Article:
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Ahavat Torah-Chabad at Short Hills dedicates home of ‘love, light, prayer, compassion’
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Ahavat Torah-Chabad at Short Hills dedicates home of ‘love, light, prayer, compassion’

Staff Writer, New Jersey Jewish News

Rabbi Mendel Solomon lights a menorah on the property. Photo by Johanna Ginsberg 
Rabbi Mendel Solomon lights a menorah on the property. Photo by Johanna Ginsberg 

Inside the building that once housed the iconic Don’s Restaurant, then Max’s Café, and later the Tutor Time childcare enter, a crowd of about 100 gathered for a ground-breaking ceremony that might have been more aptly labeled a “come-and-see-what-we’ve-done-so-far-with-the-place” event.

After a long and winding search, Ahavat Torah-Chabad at Short Hills closed in May on the property at the corner of South Orange Avenue and White Oak Ridge Road. Construction began over the summer, but a formal ceremony originally planned for July had to be postponed. The delay notwithstanding, the atmosphere was celebratory as Rabbi Mendel Solomon and his wife Chana introduced their community to the 13,000-square-foot interior — gutted and already redesigned — showing off what will become a sanctuary, a social hall, offices, and classrooms. The visitors, munching on doughnuts and drinking coffee, also got to see what would become a teen lounge, library, kitchen, conference room, coat room, and rest rooms. 

Two local municipal officials — Mayor Cheryl Burstein of Millburn Township and Michael Silverman, Livingston’s former mayor and current town council member — welcomed the community to its future home. Though technically in Livingston, the site borders Short Hills, where Chabad at Short Hills has been located since its inception in 1993. 

The congregational and civic leaders congratulated one another, donned ceremonial hard hats, took photos with gold-colored shovels, toured the space, and headed outside to light the large chanukiah, which cast its shadow over the construction trucks and equipment in the parking lot.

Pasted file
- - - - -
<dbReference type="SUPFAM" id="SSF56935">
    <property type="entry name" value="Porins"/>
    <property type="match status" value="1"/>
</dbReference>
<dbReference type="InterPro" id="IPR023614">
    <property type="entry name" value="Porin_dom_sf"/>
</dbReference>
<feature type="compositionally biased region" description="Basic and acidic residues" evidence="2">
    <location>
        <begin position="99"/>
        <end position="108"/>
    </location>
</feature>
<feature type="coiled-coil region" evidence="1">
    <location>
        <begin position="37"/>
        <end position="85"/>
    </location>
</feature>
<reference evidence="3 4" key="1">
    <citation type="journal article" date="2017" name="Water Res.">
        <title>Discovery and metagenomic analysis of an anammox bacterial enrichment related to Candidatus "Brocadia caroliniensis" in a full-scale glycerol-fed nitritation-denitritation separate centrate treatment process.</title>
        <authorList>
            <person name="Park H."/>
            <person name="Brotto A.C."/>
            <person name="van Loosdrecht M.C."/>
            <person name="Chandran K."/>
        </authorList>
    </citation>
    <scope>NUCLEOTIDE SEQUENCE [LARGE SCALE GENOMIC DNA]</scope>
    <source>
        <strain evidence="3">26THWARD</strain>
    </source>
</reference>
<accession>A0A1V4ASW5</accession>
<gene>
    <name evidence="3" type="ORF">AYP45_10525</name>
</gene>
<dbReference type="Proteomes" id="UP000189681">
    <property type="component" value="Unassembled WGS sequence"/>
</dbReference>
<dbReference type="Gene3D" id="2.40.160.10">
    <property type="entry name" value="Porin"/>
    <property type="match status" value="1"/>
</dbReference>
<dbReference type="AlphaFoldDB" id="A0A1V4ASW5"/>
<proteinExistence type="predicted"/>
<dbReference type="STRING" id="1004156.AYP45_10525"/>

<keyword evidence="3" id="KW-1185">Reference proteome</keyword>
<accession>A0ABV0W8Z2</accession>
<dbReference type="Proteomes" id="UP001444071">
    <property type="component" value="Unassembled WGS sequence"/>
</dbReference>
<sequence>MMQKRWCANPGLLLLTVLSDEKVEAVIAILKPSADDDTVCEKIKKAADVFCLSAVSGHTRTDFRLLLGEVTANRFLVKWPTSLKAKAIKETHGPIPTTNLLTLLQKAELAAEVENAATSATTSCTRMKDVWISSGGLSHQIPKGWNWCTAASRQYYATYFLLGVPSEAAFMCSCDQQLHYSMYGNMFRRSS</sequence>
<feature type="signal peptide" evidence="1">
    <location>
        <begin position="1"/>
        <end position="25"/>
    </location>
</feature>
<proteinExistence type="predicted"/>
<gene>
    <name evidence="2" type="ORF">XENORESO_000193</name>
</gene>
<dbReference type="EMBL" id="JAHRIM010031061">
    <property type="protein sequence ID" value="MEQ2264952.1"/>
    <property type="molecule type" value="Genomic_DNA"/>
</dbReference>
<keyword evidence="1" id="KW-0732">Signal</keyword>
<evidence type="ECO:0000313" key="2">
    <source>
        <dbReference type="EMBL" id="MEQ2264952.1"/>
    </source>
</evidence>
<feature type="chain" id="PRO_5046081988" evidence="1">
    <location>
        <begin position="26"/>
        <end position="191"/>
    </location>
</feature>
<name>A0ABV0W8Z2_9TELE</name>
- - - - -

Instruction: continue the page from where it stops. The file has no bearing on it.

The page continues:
Solomon, who has led the congregation since 1995, joked that, like the oil for the menorah in the Temple that should have lasted only one day and burned instead for eight, “Something that should have lasted one year has lasted for 22,” he said referring to the wait time for the new building. He pointed out the auspicious nature of dedicating the new site during the holiday of Chanukah, whose name means “dedication.” 

Solomon expressed the hope that the building would become for the community “a home of love, a home of light, a home of prayer, a home of study, a home of chesed and compassion.”

Long time Chabad at Short Hills member David Slater said, “We’ve had a strong community for many years. What this does is give it a ‘faceplate.’ 

“Now,” he added, “we have a home.” 

Jared Berelowitz, 15, said, “It’s a big change,” while Jamie Kaplan, 14, added, “It’s very surreal. I remember when [Rabbi Mendel and Chana Solomon] were commuting to [the old location on] White Oak Ridge Road from Morristown, and now it’s like a real shul.”

Solomon promised that when the building is up and running, there will be “a glatt kosher, Don’s-sponsored kiddush,” meaning a meal serving up Don’s-style hot dogs and hamburgers, for the area’s old-timers who fondly remember the landmark restaurant.

A grand opening event will be held at the time of the building’s completion, now expected before Passover.

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